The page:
Preparations for delivering KOSMOS II to APO are continuing. The UW TEG received the old cable (that had been rewired) from APO; next they will be doing some signal tests with everything installed into old dewar, and then moving it to new dewar. They were pumping down the dewar over the weekend and will be ready to cool it tomorrow. The slit viewer is ready and waiting. Kal is finalizing the electronics in second electronics box, which controls the internal calibration lamps and slit viewer. So far they are on schedule. Conor will try out the software when they bring up the old dewar. CTIO is still using COSMOS so by making the changes we did on KOSMOS to accommodate the larger (COSMOS) dewar, that has allowed us to have a true sibling instrument with the other version that is still being actively used at CTIO. Sarah expressed some concern about how the changes in background light with the new NA2 baffle will affect KOSMOS, but we'll see. If people have desired sources that they want us to look at during the KOSMOS II commissioning at APO, notify your Users Committee reps; we will discuss this again on the November UC telecon. Moire asked about multi-slit capability; Sarah replied that those interested in multi-slit options should send her an email so they can discuss how to implement that. John Bally asked about the possibility of getting additional gratings. Nancy replied that this is still on her radar but we likely won't order anything until we have demonstrated what we have and what the performance looks like during and after commissioning.

Status Update on Near-Term Action Items from Strategic Planning Meeting

  • DAWG: the DAWG is meeting approximately monthly. Their first initiative is to assess the tools, pipelines, and software packages that people are using to reduce their APO data. They are collecting this info through a survey; all APO users are encouraged to complete the survey: Deadline is Friday November 1!
  • Getting narrow-band filters for ARCTIC: Nancy sent out a survey to 35m-general soliciting input concerning desired narrow-band filters that can take advantage of the full (soon-to-be-unvignetted) FOV of ARCTIC, as well as additional desired gratings for KOSMOS. The results are pretty mixed (there was not an overwhelming outcry for one or two specific filters), so Nancy will discuss this with the management team and make a decision so she can get them ordered before the end of CY19.
  • Science communications intern: Nancy is still awaiting approval for this internship position from the NMSU internship office. [Note added after call: it has been approved! Once NMSU's HR office approves it we can advertise; hopefully before the end of this week.]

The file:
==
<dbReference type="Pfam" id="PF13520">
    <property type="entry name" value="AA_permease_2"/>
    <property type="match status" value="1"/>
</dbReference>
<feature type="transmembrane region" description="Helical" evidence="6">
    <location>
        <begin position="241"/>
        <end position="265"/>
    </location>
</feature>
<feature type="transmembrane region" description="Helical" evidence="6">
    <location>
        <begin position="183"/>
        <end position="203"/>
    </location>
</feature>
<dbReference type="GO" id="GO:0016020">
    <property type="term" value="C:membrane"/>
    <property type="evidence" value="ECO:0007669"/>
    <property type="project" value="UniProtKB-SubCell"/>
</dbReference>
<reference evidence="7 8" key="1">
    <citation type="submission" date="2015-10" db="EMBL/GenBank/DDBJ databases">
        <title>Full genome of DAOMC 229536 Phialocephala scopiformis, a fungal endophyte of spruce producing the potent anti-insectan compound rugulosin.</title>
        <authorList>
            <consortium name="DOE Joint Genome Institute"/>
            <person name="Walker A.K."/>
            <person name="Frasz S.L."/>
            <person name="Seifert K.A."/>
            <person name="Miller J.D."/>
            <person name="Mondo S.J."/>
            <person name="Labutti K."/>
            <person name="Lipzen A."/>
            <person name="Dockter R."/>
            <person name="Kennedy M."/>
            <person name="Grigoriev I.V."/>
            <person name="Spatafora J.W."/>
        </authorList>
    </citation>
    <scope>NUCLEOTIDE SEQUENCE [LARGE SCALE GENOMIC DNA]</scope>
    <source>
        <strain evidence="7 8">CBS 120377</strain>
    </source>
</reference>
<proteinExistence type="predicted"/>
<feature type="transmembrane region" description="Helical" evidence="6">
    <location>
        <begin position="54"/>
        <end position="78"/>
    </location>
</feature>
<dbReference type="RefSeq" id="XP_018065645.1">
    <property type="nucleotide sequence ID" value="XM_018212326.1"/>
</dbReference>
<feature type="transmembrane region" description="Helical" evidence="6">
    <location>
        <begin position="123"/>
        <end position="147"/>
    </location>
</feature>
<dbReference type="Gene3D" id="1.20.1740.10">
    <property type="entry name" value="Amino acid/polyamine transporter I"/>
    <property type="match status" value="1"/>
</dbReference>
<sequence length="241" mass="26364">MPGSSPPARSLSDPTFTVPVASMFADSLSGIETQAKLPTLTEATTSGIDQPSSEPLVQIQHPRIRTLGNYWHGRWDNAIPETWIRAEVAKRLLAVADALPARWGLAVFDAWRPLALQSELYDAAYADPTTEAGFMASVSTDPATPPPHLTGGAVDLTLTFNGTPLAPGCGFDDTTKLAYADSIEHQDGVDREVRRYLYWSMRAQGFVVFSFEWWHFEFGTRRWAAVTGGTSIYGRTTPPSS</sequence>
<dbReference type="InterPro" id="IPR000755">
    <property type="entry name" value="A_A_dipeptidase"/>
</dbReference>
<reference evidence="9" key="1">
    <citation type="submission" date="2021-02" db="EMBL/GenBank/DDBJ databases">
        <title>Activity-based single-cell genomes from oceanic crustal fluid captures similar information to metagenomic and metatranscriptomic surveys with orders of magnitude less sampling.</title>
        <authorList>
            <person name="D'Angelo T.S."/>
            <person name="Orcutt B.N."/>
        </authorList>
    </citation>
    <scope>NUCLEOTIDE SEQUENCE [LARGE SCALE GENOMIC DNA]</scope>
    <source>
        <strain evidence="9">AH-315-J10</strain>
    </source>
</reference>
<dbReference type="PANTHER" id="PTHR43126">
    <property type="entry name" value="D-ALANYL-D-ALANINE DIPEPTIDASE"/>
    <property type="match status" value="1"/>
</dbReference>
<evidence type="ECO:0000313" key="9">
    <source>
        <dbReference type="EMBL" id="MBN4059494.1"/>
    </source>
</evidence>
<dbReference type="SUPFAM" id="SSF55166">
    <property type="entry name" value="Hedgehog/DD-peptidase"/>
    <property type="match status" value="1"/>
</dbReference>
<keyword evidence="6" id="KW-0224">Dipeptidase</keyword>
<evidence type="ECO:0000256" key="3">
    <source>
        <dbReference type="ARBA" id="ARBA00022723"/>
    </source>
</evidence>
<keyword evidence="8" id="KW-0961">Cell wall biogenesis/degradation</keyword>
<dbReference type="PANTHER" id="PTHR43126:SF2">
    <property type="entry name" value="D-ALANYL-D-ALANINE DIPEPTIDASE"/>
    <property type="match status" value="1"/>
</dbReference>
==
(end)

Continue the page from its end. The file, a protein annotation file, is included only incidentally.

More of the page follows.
• AAS presence: Nancy reserved an exhibitor booth, and needs to know who from ARC and leasing institutions is a) going to the AAS meeting in January and b) willing to help out by spending some time at the booth talking about APO to passers-by. Nancy asked if there was interest in us submitting an abstract for a poster for the meeting, with the goal of increasing the visibility of APO, promoting our science, and recruiting new ARC and/or leasing partners. Sarah was agnostic about it; Derek thought it was a good idea. Nancy will see if she can get something together in time for the submission deadline of October 8.
  • Student training videos: There were several good ideas that were brainstormed during last month's call. Nancy will contact trip leaders to see what might be possible.

Request for Science Highlights for BoG report

Nancy is requesting science highlights from each ARC member institution and leasing partner to present at the ARC Board of Governors meeting in early November. The deadline for submitting them is October 15. UC reps are asked to collect these from their users and send them to Nancy or have them sent directly. There is no template to follow but the slides should include project title, PI and team member names, institution, a graphic, some bullet points summarizing the take-away result, and journal references (if available).


Open action items from previous meetings:

  • Ben will send out a link to KOSMOS info for interested prospective users. This is intended to be a page where prospective users could learn about the general capabilities of KOSMOS at a glance. STATUS: CLOSED. This information is now posted on the users' wiki.
  • Nancy will coordinate with Mike Crenshaw regarding distribution of the Astro2020 APC White Paper. STATUS: CLOSED. It is posted on the users' wiki, and Nancy will alert the Board to its existence when she gives her annual report.
  • UC reps should remind their users to complete the survey about desired narrow-band ARCTIC filters and KOSMOS gratings by the deadline of September 20. STATUS: CLOSED. The survey deadline has passed; 10 people submitted input.
  • Nancy will contact trip leaders bringing student groups to APO in Q4 to discuss training video ideas. STATUS: OPEN.
  • UC reps should poll their users to see who is going to the AAS meeting and would be willing to help out with booth presence. STATUS: OPEN.
  • UC reps should request science highlights from their users and have them sent to Nancy no later than October 15. STATUS: OPEN.

New action items from this meeting:


All Other Business


Next meeting:

The next Users Committee telecon will be on Tuesday November 5 at 10:30 am MST.